Enough said, right? Or maybe you were looking at the boobs?
Well, let me put this in a bit of context, since the context brings in an intriguing mix of gay history, personal history, and literary history. In 1981 Oscar Wilde (that's it for the gay history, folks) wrote a one-act play in French, Salome, based on the Biblical narrative of Herod's stepdaughter attempting to seduce, then demanding from the besotted Herod for whom she has danced the Dance of the Seven Veils, the head of John the Baptist on a platter. Wilde wrote a strange and stagey text lensed through particularly vaporous fin-de-siecle aesthetic movements: Symbolism, Pre-Raphealite sensibility, Decadence. There's a reason that Salome is never gets produced.
Now for the personal history. The famous nude wrestling scene if Ken Russell's Women in Love shocked me with film's power to arouse and move. In 1969 sex-positive depictions of eroticism between men were few and far between. Ken Russell went on to a long and controversial career filled with sometimes glorious, sometimes wretched excess. One can see why he was drawn to staging Salome, which he presents as a play-within-a-film set in a Parisian brothel. Wilde's boyfriend/lover Lord Douglas is cast as John the Baptist and is the object of much high-flown verbal slobbering on Salome's part. Salome's Last Dance definitely scores high on the wretched excess spectrum, but that can have its own pleasures. (I like Boz Luhrmann, thank you very much.)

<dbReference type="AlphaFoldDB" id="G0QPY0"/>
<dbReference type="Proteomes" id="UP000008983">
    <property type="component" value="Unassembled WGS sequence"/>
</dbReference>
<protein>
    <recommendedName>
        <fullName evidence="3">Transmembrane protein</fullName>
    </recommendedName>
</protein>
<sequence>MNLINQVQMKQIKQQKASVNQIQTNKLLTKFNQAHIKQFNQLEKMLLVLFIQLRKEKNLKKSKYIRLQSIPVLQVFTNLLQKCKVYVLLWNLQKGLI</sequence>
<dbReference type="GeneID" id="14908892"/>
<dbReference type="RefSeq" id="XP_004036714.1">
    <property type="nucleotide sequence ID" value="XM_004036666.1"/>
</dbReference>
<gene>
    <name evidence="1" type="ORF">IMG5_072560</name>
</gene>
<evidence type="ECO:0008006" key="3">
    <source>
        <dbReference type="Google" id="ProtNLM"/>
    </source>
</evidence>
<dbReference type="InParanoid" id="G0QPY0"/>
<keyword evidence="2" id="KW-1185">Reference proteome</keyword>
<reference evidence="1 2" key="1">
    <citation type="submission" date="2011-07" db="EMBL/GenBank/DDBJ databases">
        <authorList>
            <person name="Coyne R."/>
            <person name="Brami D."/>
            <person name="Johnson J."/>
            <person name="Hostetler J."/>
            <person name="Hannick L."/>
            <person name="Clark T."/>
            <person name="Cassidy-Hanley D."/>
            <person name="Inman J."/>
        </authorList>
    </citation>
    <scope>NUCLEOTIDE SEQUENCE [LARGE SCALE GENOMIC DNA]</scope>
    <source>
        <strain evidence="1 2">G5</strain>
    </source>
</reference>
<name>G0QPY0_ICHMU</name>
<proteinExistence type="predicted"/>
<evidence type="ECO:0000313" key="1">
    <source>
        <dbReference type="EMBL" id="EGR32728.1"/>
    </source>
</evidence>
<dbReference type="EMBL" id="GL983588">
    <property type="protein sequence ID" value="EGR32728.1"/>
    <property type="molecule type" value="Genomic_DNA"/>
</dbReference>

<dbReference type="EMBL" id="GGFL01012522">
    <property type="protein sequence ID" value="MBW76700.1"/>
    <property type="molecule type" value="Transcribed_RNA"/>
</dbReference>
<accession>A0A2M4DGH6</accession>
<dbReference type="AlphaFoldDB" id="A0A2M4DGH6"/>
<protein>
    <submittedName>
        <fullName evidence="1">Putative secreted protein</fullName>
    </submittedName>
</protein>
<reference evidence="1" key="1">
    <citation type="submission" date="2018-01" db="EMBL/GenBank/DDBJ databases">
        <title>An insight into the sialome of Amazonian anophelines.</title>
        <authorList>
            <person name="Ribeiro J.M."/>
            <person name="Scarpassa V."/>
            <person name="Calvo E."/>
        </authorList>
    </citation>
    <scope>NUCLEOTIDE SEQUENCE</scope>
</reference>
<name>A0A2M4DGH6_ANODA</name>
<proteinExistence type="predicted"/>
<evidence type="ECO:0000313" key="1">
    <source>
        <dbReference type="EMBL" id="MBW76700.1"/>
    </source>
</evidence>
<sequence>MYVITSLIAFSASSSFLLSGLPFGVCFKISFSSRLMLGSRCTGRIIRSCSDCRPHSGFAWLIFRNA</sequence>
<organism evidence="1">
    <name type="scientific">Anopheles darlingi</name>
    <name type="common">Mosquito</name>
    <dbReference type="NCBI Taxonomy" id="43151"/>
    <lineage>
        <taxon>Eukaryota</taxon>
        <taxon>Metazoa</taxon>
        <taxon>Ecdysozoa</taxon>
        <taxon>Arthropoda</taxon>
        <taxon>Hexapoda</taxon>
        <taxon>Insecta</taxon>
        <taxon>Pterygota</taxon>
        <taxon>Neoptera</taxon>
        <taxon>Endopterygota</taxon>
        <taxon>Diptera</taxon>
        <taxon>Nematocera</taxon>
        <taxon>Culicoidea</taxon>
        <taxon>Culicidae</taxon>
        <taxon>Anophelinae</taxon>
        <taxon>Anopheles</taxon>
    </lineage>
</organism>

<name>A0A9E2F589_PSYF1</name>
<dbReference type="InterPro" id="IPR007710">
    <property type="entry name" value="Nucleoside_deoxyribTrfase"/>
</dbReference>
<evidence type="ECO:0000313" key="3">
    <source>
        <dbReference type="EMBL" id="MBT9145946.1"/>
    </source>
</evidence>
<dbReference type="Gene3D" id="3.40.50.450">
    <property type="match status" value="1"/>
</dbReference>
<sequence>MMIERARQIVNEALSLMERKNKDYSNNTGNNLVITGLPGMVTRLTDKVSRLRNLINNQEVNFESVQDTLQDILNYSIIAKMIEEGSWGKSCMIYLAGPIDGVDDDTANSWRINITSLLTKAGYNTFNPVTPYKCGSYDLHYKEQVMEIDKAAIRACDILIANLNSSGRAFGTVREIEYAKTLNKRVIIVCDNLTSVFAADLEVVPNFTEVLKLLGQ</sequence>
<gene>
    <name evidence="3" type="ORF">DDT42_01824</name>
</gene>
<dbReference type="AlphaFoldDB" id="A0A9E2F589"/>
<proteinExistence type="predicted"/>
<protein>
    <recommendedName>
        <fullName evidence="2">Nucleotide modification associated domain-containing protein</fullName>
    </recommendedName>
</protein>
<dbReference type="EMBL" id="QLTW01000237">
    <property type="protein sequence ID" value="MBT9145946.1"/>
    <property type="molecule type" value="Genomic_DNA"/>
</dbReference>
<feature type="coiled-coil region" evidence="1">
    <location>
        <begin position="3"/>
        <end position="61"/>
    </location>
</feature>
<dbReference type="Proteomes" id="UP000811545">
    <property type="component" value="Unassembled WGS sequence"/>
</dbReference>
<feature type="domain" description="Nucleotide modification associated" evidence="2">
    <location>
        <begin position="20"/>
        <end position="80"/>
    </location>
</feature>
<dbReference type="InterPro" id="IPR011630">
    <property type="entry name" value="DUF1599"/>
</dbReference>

So what's with the Black executioner and his strategically placed sword? John the Baptist's executioner didn't make it into the gospels, so Ken Russell, British by birth and training, was free to let his imagination roam. And a super-hunky Black executioner would certainly make an impact. Of course, it's a non-speaking part. As I've written elsewhere, schlock reveals a culture's fixations and phobias with the least artistic screening. This is high-class schlock, but it does show that the Mandingo fantasy has its counterpart on the Continent. With the long history of the British in Africa, this needn't be a borrowing from American culture.
-- Robert Philipson